Love Your Enemies: Does That Include ISIS? (Part 1)

Greg Strand – April 27, 2015 4 Comments

Islam has always attempted to overcome and conquer through conquest by using means of death and destruction. For them, they are citizens of one kingdom, the kingdom of Islam that equates religion and politics.

Christians proclaim the kingdom of God through death – the death of the Lord Jesus Christ, death to self and the kingdoms of this world, and a willingness to die in the propagation of the gospel since this is the means by which the gospel proclaimed may well be manifested. We are citizens of two kingdoms, or cities as Augustine wrote, that of God and that of man. And for Christians our heavenly citizenship marks and guides all we do while living in this earthly, transient kingdom.

John writes of Christians that we overcome “by the blood of the lamb,” i.e. the death and resurrection of the Lord Jesus Christ, “by the word of their testimony,” i.e. by testifying that they believe in the Lord Jesus Christ, and “they loved not their lives even unto death,” i.e. they were willing to die for the sake of this truth (Rev. 12:11). The reason for this, John writes, is because they knew that even though they die, yet shall they live (Jn. 11:25-26).

Because of these truths, Jesus teaches us that we are to love our enemies (Matt. 5:43-48). Does this include the Muslim terrorists known as ISIS?

Please take four minutes to watch this powerful video created by Michael Chang: Who Would Dare to Love ISIS? (A Letter from the People of the Cross). Granted he has not lived this and has not been asked, at present, to give the ultimate testimony to his faith in Christ through death, which he acknowledges. But that does not change the truth of this message. As you watch this video as a believer, do so with these two questions: How do I process this? What is the appropriate, God-honoring response?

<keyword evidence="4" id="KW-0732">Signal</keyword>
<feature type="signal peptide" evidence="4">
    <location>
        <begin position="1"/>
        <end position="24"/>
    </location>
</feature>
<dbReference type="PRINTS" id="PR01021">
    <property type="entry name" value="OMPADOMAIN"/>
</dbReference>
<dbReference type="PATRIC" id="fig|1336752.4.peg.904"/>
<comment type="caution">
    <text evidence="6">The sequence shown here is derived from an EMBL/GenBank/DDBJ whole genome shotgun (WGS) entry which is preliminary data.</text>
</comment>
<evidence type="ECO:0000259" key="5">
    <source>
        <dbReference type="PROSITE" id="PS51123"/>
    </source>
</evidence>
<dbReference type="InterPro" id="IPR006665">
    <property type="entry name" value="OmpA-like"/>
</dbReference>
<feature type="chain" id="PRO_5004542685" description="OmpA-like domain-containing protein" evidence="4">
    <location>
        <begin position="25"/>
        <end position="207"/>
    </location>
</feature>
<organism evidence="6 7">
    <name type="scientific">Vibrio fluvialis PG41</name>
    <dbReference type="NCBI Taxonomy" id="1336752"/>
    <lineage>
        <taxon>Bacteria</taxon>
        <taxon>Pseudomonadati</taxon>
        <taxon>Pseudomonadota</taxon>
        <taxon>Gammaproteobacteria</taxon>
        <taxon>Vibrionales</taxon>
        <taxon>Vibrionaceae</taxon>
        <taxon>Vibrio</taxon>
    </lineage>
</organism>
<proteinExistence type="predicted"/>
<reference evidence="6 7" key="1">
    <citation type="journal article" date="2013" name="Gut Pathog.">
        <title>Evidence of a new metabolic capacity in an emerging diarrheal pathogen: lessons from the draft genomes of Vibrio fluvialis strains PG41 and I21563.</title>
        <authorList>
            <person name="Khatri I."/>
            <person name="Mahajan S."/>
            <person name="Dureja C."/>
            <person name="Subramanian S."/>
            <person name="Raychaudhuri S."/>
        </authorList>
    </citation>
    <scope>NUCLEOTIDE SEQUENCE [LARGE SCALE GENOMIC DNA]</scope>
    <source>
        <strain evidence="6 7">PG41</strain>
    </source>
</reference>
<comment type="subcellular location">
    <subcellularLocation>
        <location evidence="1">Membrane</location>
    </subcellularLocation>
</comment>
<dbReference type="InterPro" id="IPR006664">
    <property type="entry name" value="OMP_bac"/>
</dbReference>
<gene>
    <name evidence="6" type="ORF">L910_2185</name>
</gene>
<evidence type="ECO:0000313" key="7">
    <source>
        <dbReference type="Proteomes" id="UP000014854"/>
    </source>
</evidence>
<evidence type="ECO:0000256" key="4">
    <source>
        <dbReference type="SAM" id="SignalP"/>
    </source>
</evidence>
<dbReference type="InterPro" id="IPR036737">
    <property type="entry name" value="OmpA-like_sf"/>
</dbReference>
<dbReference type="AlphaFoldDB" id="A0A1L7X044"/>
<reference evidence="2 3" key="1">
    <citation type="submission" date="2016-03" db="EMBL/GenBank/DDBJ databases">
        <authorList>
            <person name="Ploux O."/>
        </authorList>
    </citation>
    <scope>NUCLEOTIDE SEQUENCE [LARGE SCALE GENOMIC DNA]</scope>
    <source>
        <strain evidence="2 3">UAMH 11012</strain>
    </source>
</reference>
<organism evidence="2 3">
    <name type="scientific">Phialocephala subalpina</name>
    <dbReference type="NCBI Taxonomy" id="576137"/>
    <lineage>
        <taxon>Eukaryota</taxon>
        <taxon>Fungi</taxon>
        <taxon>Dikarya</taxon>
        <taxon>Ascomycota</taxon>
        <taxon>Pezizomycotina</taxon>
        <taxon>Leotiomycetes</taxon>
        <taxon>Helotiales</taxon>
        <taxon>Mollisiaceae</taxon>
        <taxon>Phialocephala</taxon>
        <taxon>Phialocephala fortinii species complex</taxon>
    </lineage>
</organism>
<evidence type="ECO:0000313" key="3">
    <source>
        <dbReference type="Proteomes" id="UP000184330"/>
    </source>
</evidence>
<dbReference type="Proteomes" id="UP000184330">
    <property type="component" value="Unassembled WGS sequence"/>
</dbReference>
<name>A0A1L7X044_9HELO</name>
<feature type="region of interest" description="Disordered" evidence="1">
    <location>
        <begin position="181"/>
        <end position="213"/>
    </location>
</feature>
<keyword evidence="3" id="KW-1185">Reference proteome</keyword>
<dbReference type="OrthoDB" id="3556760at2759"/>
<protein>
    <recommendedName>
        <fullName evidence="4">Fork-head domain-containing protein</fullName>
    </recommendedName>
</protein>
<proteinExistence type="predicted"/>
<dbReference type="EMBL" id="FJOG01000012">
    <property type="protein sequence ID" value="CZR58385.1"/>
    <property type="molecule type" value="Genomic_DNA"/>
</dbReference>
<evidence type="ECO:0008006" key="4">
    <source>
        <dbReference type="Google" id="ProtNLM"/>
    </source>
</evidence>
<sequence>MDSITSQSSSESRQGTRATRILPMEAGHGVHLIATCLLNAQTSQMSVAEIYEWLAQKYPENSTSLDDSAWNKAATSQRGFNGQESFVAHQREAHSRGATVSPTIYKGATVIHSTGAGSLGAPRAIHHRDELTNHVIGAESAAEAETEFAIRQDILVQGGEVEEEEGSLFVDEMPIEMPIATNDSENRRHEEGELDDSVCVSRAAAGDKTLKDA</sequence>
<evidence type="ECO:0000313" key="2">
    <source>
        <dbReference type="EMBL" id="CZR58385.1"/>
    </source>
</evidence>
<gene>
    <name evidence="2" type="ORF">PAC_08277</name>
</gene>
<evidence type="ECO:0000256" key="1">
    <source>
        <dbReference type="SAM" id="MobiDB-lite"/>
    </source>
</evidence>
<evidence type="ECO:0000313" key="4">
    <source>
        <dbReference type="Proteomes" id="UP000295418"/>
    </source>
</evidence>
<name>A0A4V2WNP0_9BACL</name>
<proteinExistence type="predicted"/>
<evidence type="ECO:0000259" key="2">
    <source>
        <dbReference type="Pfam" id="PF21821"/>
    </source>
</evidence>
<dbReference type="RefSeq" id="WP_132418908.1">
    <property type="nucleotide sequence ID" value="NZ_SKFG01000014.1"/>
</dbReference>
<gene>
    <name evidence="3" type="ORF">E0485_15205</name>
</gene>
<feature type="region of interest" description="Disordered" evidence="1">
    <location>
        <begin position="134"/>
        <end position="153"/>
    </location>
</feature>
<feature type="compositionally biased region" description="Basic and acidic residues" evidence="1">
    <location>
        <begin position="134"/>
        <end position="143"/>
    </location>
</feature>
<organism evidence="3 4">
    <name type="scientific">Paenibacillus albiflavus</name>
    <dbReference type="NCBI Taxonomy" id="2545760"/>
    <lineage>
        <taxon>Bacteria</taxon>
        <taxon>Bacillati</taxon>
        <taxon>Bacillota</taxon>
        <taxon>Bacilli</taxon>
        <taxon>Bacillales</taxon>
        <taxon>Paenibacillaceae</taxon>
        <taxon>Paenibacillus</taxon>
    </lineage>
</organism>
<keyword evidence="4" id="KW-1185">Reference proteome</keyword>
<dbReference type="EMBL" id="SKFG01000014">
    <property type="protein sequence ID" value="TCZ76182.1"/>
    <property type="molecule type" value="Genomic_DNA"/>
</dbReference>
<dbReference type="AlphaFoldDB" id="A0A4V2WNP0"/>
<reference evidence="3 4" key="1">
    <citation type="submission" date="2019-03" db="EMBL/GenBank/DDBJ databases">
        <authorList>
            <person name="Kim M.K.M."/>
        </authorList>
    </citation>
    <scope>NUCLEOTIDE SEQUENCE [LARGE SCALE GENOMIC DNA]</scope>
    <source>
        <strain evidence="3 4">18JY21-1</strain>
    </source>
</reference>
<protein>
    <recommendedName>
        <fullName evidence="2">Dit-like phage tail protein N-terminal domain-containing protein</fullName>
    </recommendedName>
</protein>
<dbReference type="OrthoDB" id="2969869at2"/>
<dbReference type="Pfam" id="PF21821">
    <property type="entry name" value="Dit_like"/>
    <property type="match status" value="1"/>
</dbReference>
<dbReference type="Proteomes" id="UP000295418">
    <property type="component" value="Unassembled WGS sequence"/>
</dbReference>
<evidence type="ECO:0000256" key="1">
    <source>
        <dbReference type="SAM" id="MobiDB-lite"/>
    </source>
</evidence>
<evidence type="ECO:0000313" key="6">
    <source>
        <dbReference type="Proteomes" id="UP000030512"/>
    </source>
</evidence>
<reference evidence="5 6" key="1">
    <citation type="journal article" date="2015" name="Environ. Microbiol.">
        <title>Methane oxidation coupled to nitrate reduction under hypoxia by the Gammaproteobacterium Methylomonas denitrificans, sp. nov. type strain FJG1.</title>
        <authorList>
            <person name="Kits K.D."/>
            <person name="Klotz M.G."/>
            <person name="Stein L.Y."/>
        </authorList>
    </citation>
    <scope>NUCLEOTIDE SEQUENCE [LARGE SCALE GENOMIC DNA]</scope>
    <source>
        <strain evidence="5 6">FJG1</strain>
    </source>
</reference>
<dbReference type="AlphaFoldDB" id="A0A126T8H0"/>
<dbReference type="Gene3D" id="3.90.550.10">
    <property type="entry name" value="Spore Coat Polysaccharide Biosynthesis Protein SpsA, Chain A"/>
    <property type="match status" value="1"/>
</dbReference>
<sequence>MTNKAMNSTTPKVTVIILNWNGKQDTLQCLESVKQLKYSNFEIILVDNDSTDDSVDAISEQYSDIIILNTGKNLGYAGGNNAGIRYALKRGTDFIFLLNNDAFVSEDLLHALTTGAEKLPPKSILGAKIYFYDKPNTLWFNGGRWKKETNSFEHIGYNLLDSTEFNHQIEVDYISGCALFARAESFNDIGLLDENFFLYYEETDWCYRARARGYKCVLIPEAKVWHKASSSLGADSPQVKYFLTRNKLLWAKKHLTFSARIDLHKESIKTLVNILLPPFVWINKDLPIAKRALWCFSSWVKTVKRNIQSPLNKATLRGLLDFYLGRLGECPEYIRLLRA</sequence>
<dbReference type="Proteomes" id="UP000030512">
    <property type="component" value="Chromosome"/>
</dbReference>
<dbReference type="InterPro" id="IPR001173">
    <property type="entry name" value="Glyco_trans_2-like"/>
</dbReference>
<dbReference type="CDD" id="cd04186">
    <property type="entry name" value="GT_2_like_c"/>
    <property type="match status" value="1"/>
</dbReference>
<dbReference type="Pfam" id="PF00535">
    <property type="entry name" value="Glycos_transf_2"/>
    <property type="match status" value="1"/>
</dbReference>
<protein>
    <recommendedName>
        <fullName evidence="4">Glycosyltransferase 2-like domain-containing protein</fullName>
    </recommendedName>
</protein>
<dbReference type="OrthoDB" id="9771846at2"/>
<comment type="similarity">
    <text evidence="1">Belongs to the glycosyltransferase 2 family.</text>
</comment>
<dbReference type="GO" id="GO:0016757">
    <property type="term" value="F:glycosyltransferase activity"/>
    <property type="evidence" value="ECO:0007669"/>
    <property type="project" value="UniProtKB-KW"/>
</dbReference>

And if you have a few extra minutes, I encourage you to read the following in which Chang is interviewed about this video and his on-line video ministry, Mighty: An Invitation to ISIS: Love, Not Hate – An Interview with Michael Chang. I include only the first part of the interview:

KATHRYN JEAN LOPEZ: Most people’s first thought when they hear about an ISIS beheading is not to “love ISIS.” Why would you devote a video to the concept?

MICHAEL CHANG: Precisely for that reason. The only thing ISIS has heard are words of vengeance and hate. And they deserve it. Their actions demand heavy justice. But there’s another message out there. The message of the cross proclaimed by the people of the cross. This message of forgiveness and love in the midst of our darkest sins has always been the heart-cry of Christians. However, the world isn’t very fond of Christ and his people, so our voices get silenced or twisted.

LOPEZ: Can a man really be forgiven for beheading another?

CHANG: What’s worse? Beheading someone, or nailing the Son of God to a cross? And yet, Jesus, while He hung there, said, “Father, forgive them, for they do not what they do.” The forgiveness of sins is not determined by the degree of the sin but by the value and worth of Christ.

LOPEZ: Who are “the People of the Cross?”

CHANG: Christians. Christ-followers.

Greg Strand